Woody Biomass Yields BTX

Process combines gasification of lignocellulose biomass with Fischer-Tropsch synthesis and aromatization to produce benzene, toluene and xylene at high yields.

By Chemical Processing Staff

Finnish researchers have developed a process that combines gasification of lignocellulose biomass with Fischer-Tropsch synthesis and aromatization to produce benzene, toluene and xylene (BTX) at high yields.

The woody biomass goes to a steam/oxygen-blown fluid-bed gasifier operating at about 700–900°C, explains Matti Reinikainen, principal scientist at VTT Technical Research Centre of Finland, Espoo. Gas from that reactor is filtered; heavy hydrocarbons (tars) are removed by catalytic reforming using VTT-patented technology while sulfur and other catalyst poisons are eliminated by adsorption. The clean synthesis gas passes to a Fischer-Tropsch (F-T) reactor operating at 250–350°C and 5 bar where an iron-based catalyst speeds conversion to a mixture of hydrocarbons rich in olefins. The hydrocarbons, especially the olefins, then react further over a modified ZSM-5 zeolite catalyst to form aromatics. Over 80% of the output from the reactor consists of BTX (benzene, 9%; toluene, 47%; and xylene, 27%), which are separated into high purity fractions by conventional distillation.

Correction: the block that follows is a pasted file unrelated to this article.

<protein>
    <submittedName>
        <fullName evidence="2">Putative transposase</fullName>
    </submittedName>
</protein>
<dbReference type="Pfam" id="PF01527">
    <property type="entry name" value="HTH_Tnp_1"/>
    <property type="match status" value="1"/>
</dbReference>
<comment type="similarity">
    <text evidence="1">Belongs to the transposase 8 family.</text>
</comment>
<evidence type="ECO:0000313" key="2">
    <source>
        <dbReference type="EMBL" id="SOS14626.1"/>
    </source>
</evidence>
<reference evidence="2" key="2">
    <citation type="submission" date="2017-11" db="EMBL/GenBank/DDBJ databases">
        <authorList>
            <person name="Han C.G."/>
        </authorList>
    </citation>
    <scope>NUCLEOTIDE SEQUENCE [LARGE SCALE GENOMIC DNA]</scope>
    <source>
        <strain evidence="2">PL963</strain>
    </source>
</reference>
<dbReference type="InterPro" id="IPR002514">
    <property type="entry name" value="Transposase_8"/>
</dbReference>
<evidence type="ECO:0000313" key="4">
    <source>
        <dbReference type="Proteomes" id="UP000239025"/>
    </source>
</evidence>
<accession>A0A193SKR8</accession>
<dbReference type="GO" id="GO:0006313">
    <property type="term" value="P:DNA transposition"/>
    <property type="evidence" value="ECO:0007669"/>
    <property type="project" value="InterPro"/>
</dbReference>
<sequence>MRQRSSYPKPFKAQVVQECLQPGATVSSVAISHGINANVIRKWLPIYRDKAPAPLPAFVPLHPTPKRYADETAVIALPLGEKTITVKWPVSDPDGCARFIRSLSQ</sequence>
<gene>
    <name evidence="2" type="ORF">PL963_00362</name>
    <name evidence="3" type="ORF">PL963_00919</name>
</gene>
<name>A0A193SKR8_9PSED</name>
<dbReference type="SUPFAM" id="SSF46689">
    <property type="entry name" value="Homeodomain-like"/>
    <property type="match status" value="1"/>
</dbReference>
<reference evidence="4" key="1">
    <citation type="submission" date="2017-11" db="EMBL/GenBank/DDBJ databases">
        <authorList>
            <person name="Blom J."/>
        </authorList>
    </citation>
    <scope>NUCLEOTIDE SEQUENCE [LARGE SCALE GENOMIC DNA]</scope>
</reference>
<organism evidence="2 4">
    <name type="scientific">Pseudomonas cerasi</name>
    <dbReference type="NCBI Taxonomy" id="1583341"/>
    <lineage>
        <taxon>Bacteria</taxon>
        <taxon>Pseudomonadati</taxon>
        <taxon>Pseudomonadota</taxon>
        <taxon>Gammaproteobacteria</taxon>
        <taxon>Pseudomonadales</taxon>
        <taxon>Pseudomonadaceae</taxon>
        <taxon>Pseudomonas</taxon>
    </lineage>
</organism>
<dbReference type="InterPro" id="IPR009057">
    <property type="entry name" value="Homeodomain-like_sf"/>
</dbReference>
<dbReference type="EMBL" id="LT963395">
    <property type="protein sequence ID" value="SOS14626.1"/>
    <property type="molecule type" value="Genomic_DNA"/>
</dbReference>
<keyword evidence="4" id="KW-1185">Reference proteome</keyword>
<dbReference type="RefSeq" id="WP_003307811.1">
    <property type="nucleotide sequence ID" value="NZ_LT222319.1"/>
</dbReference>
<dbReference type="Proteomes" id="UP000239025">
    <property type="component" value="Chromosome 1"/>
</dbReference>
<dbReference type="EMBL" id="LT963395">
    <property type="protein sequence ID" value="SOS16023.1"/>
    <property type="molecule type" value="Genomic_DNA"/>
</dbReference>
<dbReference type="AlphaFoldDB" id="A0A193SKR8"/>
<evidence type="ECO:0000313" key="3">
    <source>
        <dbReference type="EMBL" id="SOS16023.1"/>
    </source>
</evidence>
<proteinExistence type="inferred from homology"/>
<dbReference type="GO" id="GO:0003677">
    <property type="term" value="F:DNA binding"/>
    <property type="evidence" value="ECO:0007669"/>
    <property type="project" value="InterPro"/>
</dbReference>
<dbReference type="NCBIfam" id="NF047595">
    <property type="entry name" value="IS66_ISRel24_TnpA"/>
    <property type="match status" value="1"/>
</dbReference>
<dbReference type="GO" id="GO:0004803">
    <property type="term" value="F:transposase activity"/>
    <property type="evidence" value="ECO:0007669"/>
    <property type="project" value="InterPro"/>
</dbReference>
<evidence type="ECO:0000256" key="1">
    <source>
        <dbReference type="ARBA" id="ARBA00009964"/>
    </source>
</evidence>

VTT says the production cost for BTX is higher than that for conventional petroleum-based technology but significantly less than that of other bio-based routes. It estimates the cost at €1.40/l (≈$5.85/gal). This is based on a biomass price of €30/mt (≈$30/t) and a 25,000-mt/y (27,550-t/y) plant and includes capital costs (amortized over 20 years) as well as operating costs.

“As a process based on gasification, this is a multi-product process (aromatics, aliphatic hydrocarbons, power, heat) and it is important to find good use for all the products. It is also important to find an application where the scale of the bio-based plant is adequate and the slightly higher price of BTX is acceptable,” explains Reinikainen. “The current very low oil price makes the development of all alternative routes very challenging,” he admits.
The researchers have produced about 1 liter of BTX in a small-scale two-stage tubular reactor (Figure 1). Tests at a larger scale should start in September at a new dual-fluidized-bed gasification pilot plant capable of handling 30 kg of biomass per hour at VTT’s Bioruuki Pilot Center in Espoo. That gasifier includes hot gas filtration and catalytic reforming of hydrocarbons (tar removal), says Reinikainen. A slipstream with F-T and aromatization reactors will be added later in the fall, he notes.

“We will focus on the development of gasification and gas cleaning. In the F-T and aromatization sections, we will try different catalysts and study the effect of operating conditions on the yield of desired products,” explains Reinikainen. “…We would like to develop the catalyst to increase the share of benzene versus toluene.”

VTT now is looking for companies interested in cooperating on further development of the technology.

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